Open Questions: Advanced Networking Technology
See also: Optical and optoelectronic
Advanced networking applications
Sites with general resources
National Lambda Rail
- NLR "is a major initiative of U.S. research universities
and private sector technology companies to provide a national
scale infrastructure for research and experimentation in
networking technologies and applications."
The site includes a description of the network architecture and
- PlanetLab is a testbed for experimenting with "disruptive"
new networking technologies on the Internet. The site
includes news releases and information on the projects and
technologies being researched.
Surveys, overviews, tutorials
- Article from
- Breaking the Metro Bottleneck
Technology Review, June 2001, pp. 48-53
- Logistical problems add to the difficulties of improving network
bandwidth in a "metropolitan" area as compared to the long-haul
backbone. Possible solutions include passive optical networking
and gigabit ethernet.
- Building a Better Backbone
Technology Review, June 2001, pp. 40-46
- A number of techniques are being employed to allow higher rates
of information transmission in existing glass fibers. These include
means for adding more data channels and using higher transmission
frequencies. But when it will be economically practical to install
such new technology is another question.
- The Next Generation of Optical Fibers
Technology Review, May 2001, pp. 55-61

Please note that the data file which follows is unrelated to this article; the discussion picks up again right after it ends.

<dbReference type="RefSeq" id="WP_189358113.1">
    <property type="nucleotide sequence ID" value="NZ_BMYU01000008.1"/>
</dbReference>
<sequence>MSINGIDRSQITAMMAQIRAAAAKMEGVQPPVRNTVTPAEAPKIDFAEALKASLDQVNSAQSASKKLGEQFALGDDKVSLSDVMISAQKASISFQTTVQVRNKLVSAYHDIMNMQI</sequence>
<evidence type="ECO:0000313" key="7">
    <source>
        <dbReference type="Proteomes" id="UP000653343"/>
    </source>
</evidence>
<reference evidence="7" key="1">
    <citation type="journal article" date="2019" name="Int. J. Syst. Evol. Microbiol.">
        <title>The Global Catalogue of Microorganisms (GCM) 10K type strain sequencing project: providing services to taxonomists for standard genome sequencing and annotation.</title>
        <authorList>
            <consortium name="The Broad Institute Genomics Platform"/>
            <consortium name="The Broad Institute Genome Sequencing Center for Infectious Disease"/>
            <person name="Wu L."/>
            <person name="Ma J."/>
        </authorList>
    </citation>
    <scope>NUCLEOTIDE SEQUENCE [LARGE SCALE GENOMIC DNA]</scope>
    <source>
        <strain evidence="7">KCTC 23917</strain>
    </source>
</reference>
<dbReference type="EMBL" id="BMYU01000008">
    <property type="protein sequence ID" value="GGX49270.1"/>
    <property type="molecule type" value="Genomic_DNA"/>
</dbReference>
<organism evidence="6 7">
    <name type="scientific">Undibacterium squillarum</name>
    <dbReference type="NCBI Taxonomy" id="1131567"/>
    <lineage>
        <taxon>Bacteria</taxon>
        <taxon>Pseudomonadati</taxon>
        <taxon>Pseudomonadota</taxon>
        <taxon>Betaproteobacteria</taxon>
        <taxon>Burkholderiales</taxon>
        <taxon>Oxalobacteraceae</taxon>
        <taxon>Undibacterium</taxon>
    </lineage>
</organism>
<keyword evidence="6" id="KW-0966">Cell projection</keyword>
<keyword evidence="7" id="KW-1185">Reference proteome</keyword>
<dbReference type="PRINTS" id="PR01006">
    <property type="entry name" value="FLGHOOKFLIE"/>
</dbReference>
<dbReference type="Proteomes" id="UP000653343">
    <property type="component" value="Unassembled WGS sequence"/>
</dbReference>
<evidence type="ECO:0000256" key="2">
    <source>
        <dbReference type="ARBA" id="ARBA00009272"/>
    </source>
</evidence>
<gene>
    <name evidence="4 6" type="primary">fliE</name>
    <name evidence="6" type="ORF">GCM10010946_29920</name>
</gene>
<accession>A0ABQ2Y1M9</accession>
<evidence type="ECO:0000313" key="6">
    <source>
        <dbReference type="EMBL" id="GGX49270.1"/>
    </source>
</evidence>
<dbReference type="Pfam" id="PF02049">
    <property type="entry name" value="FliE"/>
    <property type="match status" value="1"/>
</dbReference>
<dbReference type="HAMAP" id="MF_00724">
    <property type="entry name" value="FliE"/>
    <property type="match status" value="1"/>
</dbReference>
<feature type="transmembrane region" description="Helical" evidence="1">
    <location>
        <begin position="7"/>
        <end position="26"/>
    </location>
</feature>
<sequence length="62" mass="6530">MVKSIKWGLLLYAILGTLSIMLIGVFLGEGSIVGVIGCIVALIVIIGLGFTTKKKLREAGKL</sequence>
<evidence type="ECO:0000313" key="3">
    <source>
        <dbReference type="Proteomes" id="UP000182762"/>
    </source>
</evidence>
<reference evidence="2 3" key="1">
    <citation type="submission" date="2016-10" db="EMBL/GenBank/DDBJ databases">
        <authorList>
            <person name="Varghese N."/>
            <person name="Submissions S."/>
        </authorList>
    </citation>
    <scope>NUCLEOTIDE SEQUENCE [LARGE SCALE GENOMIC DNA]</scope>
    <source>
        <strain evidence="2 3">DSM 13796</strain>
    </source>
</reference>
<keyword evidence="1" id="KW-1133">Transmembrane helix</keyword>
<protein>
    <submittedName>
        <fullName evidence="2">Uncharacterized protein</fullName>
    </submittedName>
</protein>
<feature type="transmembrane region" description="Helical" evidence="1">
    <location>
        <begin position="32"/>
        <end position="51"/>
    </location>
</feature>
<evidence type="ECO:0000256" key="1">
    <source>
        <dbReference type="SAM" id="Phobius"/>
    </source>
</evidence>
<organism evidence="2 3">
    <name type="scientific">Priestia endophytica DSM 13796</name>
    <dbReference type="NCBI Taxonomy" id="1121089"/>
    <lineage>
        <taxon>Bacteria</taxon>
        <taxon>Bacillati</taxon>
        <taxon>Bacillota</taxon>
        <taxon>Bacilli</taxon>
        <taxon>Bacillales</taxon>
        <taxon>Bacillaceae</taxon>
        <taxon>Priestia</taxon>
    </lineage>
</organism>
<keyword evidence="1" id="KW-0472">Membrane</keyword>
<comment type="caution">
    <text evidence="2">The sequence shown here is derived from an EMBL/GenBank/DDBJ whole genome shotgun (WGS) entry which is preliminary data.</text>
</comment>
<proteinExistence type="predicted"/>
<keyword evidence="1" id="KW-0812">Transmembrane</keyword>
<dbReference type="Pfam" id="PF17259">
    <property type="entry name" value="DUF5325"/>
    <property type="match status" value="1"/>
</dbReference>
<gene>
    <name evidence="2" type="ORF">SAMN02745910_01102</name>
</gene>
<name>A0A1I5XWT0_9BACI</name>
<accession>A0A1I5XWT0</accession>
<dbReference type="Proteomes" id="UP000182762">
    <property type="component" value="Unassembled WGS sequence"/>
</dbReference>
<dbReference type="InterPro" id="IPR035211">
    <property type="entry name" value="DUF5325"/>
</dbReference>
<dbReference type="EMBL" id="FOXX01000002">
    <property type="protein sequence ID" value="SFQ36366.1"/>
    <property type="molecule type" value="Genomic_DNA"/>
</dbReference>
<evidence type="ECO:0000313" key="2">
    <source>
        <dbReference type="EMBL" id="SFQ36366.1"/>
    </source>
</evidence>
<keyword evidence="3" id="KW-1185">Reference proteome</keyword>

- Although technologies such as DWDM have provided adequate
communications bandwidth for the present in fiber optic networks,
we will eventually encounter the limits of existing fiber optics.
But a new generation of fiber technology is on the
horizon to take over when needed, based on hollow fibers and
"photonic band gap" materials.
The Triumph of the Light
Scientific American, January 2001, pp. 80-87
- The capacity of fiber optic transmission for a fixed price
is doubling every nine months. This will tend to keep supply of
communication bandwidth ahead of demand for some time to come,
although new applications which can use all available bandwidth
will eventually arrive.
- The Microphotonics Revolution
Technology Review, July/August 2000, pp. 38-44
- Optical switches that do not require conversion of signals to
electronic form are the next step to an all-optical Internet. Some
of the technology being used in such switches may ultimately be
used in optical integrated circuits.
- Fiber Optics to the Home
Technology Review, March-April 2000, pp. 48-54
- The "last mile" problem, which is more economic than
technological, is the most serious obstacle to the deployment of
advanced network services. There are different approaches to
providing fiber optics directly to homes, as well as competing
technologies for the shorter term.
The Light at the End of the Pipe
P. William Bane; Stephen P. Bradley
Scientific American, October 1999, pp. 110-113
- The emergence of broadband Internet that will be of use to
a significant percentage of the population depends on the
development of new applications -- such as video conferencing and
smart agents -- which offer clearly superior utility.
- All-Optical Networks
Vincent W. S. Chan
Scientific American, September 1995, pp. 72-76
- Present use of fiber optics in communication networks is
constrained by the need to use electronic devices to perform
switching operations. New technologies are needed to allow
control of optical signals without using electronics.
Copyright © 2002 by Charles Daney, All Rights Reserved